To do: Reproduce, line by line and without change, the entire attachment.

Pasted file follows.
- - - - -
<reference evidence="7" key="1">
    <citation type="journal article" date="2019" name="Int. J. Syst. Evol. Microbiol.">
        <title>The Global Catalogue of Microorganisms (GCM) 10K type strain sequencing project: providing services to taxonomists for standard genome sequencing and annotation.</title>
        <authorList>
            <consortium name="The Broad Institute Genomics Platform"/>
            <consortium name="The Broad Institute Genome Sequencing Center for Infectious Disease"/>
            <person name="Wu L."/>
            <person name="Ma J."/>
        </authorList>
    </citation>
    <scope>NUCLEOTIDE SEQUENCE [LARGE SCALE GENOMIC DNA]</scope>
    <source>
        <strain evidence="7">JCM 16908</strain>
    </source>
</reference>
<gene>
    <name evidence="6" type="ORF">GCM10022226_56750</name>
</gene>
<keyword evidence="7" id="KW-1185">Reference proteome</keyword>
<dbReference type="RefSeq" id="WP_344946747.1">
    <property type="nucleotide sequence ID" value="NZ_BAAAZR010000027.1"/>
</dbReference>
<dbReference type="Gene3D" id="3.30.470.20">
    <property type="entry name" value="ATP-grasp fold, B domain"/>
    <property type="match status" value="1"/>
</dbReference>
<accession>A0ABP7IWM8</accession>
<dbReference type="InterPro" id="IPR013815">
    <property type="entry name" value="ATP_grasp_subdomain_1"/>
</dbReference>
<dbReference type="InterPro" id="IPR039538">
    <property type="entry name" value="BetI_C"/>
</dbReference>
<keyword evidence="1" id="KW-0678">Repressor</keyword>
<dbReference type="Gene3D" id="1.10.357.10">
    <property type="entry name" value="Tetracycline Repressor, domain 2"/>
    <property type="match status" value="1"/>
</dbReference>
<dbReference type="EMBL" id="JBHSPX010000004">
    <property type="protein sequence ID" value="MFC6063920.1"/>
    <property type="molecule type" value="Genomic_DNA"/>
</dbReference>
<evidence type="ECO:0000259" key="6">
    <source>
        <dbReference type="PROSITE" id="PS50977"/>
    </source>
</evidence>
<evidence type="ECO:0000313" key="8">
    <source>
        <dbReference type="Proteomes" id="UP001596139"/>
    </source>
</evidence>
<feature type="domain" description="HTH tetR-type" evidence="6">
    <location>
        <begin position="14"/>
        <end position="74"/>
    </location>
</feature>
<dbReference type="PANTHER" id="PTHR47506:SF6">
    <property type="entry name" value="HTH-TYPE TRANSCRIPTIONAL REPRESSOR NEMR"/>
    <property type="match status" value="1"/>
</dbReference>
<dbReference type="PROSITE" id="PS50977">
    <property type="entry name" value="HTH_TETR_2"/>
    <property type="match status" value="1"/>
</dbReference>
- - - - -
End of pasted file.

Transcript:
<reference evidence="7" key="1">
    <citation type="journal article" date="2019" name="Int. J. Syst. Evol. Microbiol.">
        <title>The Global Catalogue of Microorganisms (GCM) 10K type strain sequencing project: providing services to taxonomists for standard genome sequencing and annotation.</title>
        <authorList>
            <consortium name="The Broad Institute Genomics Platform"/>
            <consortium name="The Broad Institute Genome Sequencing Center for Infectious Disease"/>
            <person name="Wu L."/>
            <person name="Ma J."/>
        </authorList>
    </citation>
    <scope>NUCLEOTIDE SEQUENCE [LARGE SCALE GENOMIC DNA]</scope>
    <source>
        <strain evidence="7">JCM 16908</strain>
    </source>
</reference>
<gene>
    <name evidence="6" type="ORF">GCM10022226_56750</name>
</gene>
<keyword evidence="7" id="KW-1185">Reference proteome</keyword>
<dbReference type="RefSeq" id="WP_344946747.1">
    <property type="nucleotide sequence ID" value="NZ_BAAAZR010000027.1"/>
</dbReference>
<dbReference type="Gene3D" id="3.30.470.20">
    <property type="entry name" value="ATP-grasp fold, B domain"/>
    <property type="match status" value="1"/>
</dbReference>
<accession>A0ABP7IWM8</accession>
<dbReference type="InterPro" id="IPR013815">
    <property type="entry name" value="ATP_grasp_subdomain_1"/>
</dbReference>
<dbReference type="InterPro" id="IPR039538">
    <property type="entry name" value="BetI_C"/>
</dbReference>
<keyword evidence="1" id="KW-0678">Repressor</keyword>
<dbReference type="Gene3D" id="1.10.357.10">
    <property type="entry name" value="Tetracycline Repressor, domain 2"/>
    <property type="match status" value="1"/>
</dbReference>
<dbReference type="EMBL" id="JBHSPX010000004">
    <property type="protein sequence ID" value="MFC6063920.1"/>
    <property type="molecule type" value="Genomic_DNA"/>
</dbReference>
<evidence type="ECO:0000259" key="6">
    <source>
        <dbReference type="PROSITE" id="PS50977"/>
    </source>
</evidence>
<evidence type="ECO:0000313" key="8">
    <source>
        <dbReference type="Proteomes" id="UP001596139"/>
    </source>
</evidence>
<feature type="domain" description="HTH tetR-type" evidence="6">
    <location>
        <begin position="14"/>
        <end position="74"/>
    </location>
</feature>
<dbReference type="PANTHER" id="PTHR47506:SF6">
    <property type="entry name" value="HTH-TYPE TRANSCRIPTIONAL REPRESSOR NEMR"/>
    <property type="match status" value="1"/>
</dbReference>
<dbReference type="PROSITE" id="PS50977">
    <property type="entry name" value="HTH_TETR_2"/>
    <property type="match status" value="1"/>
</dbReference>